Clinical OMICS

JAN-FEB 2018

Healthcare magazine for research scientists, labs, pathologists, hospitals, cancer centers, physicians and biopharma companies providing news articles, expert interviews and videos about molecular diagnostics in precision medicine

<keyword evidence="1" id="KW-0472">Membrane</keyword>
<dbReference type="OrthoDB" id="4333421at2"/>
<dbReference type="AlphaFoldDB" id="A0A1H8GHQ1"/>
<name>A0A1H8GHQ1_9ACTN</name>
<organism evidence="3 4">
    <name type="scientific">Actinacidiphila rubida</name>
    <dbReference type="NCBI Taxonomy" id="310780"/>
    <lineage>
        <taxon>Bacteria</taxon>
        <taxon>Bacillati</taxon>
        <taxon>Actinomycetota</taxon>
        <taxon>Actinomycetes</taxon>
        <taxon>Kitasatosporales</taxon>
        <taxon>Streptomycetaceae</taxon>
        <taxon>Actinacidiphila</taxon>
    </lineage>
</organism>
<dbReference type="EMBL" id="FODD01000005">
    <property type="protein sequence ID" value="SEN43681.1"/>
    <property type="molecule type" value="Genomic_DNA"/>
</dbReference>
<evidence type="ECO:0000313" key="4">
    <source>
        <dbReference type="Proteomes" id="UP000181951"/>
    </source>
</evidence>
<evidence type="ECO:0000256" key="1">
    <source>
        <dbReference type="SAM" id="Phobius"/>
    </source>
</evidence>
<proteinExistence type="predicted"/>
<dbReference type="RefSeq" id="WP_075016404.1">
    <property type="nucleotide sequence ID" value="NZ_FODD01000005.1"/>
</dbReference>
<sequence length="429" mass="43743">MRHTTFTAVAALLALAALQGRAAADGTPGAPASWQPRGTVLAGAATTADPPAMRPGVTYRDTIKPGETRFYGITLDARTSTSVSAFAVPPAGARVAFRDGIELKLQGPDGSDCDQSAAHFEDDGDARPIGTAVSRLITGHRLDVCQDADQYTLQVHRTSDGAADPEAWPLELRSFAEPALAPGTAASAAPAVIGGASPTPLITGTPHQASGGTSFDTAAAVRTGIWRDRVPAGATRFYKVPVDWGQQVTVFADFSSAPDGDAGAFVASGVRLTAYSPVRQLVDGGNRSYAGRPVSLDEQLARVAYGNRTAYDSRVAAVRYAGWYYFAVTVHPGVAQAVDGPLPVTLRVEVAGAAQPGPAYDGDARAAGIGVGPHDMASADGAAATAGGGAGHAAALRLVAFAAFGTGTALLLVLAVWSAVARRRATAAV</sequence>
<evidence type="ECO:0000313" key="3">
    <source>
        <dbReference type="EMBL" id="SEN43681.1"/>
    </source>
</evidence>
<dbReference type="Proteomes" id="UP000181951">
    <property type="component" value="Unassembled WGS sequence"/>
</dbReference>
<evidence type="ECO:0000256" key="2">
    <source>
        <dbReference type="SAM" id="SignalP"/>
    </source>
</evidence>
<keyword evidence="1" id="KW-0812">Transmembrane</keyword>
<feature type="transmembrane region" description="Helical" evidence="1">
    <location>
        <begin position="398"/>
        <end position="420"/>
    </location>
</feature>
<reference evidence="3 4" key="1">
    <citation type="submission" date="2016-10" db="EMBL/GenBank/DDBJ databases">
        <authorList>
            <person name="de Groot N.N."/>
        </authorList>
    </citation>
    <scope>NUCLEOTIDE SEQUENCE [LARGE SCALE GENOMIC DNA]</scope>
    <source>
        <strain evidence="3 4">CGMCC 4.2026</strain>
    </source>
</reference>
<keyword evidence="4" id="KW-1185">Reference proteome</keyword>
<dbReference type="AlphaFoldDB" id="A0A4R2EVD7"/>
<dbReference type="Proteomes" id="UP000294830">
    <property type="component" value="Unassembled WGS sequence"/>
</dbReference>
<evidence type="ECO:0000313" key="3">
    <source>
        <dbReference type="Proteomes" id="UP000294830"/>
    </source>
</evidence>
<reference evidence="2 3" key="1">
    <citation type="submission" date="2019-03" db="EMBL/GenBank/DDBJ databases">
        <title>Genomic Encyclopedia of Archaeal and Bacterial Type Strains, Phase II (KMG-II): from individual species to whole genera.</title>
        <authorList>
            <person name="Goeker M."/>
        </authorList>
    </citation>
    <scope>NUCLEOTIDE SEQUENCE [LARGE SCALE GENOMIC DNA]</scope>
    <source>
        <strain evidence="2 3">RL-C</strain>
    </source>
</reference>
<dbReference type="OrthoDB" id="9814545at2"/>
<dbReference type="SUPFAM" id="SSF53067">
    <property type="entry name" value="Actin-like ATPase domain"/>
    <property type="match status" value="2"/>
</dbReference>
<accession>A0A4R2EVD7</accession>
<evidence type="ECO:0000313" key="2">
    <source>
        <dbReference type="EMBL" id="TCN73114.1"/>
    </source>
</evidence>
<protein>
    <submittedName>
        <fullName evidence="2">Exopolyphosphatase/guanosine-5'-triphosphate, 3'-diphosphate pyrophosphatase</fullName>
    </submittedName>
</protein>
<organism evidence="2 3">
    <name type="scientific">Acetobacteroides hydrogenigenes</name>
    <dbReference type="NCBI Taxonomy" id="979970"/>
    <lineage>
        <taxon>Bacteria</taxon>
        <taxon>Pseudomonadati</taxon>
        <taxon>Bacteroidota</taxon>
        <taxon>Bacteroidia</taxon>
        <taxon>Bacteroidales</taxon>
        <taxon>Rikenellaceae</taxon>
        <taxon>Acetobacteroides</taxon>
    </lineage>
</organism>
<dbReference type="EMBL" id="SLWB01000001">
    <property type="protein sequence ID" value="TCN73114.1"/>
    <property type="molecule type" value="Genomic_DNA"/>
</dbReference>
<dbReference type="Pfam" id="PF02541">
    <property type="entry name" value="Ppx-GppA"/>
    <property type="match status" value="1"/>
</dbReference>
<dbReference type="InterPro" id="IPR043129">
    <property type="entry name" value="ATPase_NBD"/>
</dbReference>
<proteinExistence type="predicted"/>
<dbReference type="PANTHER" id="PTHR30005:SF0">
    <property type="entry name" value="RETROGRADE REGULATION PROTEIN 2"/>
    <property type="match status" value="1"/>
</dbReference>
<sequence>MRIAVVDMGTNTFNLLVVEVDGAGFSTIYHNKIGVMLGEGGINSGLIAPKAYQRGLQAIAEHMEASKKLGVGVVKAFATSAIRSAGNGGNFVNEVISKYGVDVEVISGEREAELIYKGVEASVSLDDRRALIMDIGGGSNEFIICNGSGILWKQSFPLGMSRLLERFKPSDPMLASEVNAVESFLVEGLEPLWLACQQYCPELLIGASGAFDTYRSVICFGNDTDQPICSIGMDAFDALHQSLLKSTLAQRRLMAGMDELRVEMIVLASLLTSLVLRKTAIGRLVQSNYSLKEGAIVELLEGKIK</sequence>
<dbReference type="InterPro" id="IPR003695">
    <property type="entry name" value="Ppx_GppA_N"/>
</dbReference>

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www.clinicalomics.com January/February 2018 Clinical OMICs 33 Looking to significantly reduce the error rate inherent in the assembly of genomes using high-throughput sequenc- ing (HTS) methods, Google recently launched DeepVari- ant, a deep-learning technology that its creators contend will "reconstruct the true genome sequence from HTS data." "DeepVariant is the first of what we hope will be many contributions that leverage Google's computing infrastruc- ture and ML expertise to both better understand the genome and to provide deep learning–based genomics tools to the community," wrote Mark DePristo, Ph.D., (who built GATK while at the Broad Institute), and Ryan Poplin of the Google Brain Team, in a blog post. Development of the tool took roughly two years and was a collaboration between Google Brain and sister Alphabet company Verily Life Sciences. The problem the DeepVariant team sought to solve is the error rates inherent in the 100-base short reads of HTS, which can range anywhere from 0.1% to as high as 10%. To do this, the developers at Google eschewed the more com- mon statistical methods of variant calling to instead perform this reconstruction using image classification, leveraging the company's expertise in using neural networks for image recognition. To help "train" DeepVariant, the Google team used ref- erence genomes from the Genome in a Bottle Consortium. "Using multiple replicates of these genomes, we pro- duced tens of millions of training examples in the form of multi-channel tensors encoding the HTS instrument data, and then trained a TensorFlow-based image classification model to identify the true genome sequence from the exper- imental data produced by the instruments," DePristo and Poplin wrote. Using this visual approach, DeepVariant can automatically identify small insertions and deletions, and single-base-pair mutations from raw sequencing data. A year ago, DeepVariant won the award for the highest SNP accuracy at the precisionFDA Truth Challenge. This despite the fact the tool had no specific or specialized knowl- edge of genomics and HTS. Since then, the development team has continued to train the system and has decreased the variant calling error rate by another 50%. DeepVariant is being made available to the genomics community as an open-source tool on the Google Cloud Platform. For co-developer Verily Life Sciences, the tool promises to play a significant role in the company's ongoing clinical studies, notably Project Baseline, a collaboration with Duke University School of Medicine and Stanford Medicine. Proj- ect Baseline will recruit 10,000 people to participate in a one of the broadest longitudinal studies of human health, one that will collect medical information, genomic data, and patient-generated health and behavioral data in an effort to more precisely understand the nature of health and disease development. "With recent advances at the intersection of science and technology, we have the opportunity to characterize human health with unprecedented depth and precision," said Jes- sica Mega, M.D., chief medical officer of Verily, at its launch earlier this year. "The Project Baseline study is the first step on our journey to comprehensively map human health." Some in the research community, however, feel the team at Google has overhyped their accom- plishments with Deep- Variant. Noted genomic researcher Steven Sal- zberg, Ph.D., of Johns Hopkins chided both the researchers and members of the press in a piece pub- lished in Forbes titled "No, Google's AI Program Can't Build Your Genome Sequence" for what he saw as overhyping the new tool: "Genomics is indeed making great progress, and although I applaud Google for dedicating some of its own scientific efforts to genomics, it's not helpful to exaggerate what they've done so far." — Chris Anderson Google's AI Tool DeepVariant Promises Significantly Fewer Genome Errors Monsitj / Getty Images

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